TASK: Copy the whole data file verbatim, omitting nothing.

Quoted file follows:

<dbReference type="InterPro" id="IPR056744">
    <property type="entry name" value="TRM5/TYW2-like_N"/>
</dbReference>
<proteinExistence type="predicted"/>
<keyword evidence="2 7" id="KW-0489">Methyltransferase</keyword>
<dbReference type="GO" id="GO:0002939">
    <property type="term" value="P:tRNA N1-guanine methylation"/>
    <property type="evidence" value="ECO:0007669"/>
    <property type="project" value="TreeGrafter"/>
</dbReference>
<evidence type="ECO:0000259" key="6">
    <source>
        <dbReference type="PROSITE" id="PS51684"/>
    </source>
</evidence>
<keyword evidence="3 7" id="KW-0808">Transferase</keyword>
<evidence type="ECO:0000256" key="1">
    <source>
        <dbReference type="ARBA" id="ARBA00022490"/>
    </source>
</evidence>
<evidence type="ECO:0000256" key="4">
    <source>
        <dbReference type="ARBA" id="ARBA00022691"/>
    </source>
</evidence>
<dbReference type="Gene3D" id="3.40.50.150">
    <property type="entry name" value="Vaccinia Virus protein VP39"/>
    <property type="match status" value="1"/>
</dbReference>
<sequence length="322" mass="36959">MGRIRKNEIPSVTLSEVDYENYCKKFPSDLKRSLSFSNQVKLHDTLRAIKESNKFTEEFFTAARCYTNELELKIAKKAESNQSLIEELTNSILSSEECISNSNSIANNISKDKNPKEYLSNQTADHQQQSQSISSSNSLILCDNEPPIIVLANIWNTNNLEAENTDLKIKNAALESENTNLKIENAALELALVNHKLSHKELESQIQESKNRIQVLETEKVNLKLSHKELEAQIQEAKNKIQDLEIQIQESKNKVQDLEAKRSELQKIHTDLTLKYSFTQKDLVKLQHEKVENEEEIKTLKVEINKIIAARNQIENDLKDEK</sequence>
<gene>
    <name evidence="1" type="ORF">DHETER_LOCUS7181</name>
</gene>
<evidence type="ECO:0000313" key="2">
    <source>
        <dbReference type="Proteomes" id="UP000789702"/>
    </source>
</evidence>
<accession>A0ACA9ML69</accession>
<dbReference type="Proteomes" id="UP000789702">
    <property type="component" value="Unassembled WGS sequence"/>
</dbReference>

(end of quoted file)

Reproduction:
<dbReference type="InterPro" id="IPR056744">
    <property type="entry name" value="TRM5/TYW2-like_N"/>
</dbReference>
<proteinExistence type="predicted"/>
<keyword evidence="2 7" id="KW-0489">Methyltransferase</keyword>
<dbReference type="GO" id="GO:0002939">
    <property type="term" value="P:tRNA N1-guanine methylation"/>
    <property type="evidence" value="ECO:0007669"/>
    <property type="project" value="TreeGrafter"/>
</dbReference>
<evidence type="ECO:0000259" key="6">
    <source>
        <dbReference type="PROSITE" id="PS51684"/>
    </source>
</evidence>
<keyword evidence="3 7" id="KW-0808">Transferase</keyword>
<evidence type="ECO:0000256" key="1">
    <source>
        <dbReference type="ARBA" id="ARBA00022490"/>
    </source>
</evidence>
<evidence type="ECO:0000256" key="4">
    <source>
        <dbReference type="ARBA" id="ARBA00022691"/>
    </source>
</evidence>
<dbReference type="Gene3D" id="3.40.50.150">
    <property type="entry name" value="Vaccinia Virus protein VP39"/>
    <property type="match status" value="1"/>
</dbReference>
<sequence length="322" mass="36959">MGRIRKNEIPSVTLSEVDYENYCKKFPSDLKRSLSFSNQVKLHDTLRAIKESNKFTEEFFTAARCYTNELELKIAKKAESNQSLIEELTNSILSSEECISNSNSIANNISKDKNPKEYLSNQTADHQQQSQSISSSNSLILCDNEPPIIVLANIWNTNNLEAENTDLKIKNAALESENTNLKIENAALELALVNHKLSHKELESQIQESKNRIQVLETEKVNLKLSHKELEAQIQEAKNKIQDLEIQIQESKNKVQDLEAKRSELQKIHTDLTLKYSFTQKDLVKLQHEKVENEEEIKTLKVEINKIIAARNQIENDLKDEK</sequence>
<gene>
    <name evidence="1" type="ORF">DHETER_LOCUS7181</name>
</gene>
<evidence type="ECO:0000313" key="2">
    <source>
        <dbReference type="Proteomes" id="UP000789702"/>
    </source>
</evidence>
<accession>A0ACA9ML69</accession>
<dbReference type="Proteomes" id="UP000789702">
    <property type="component" value="Unassembled WGS sequence"/>
</dbReference>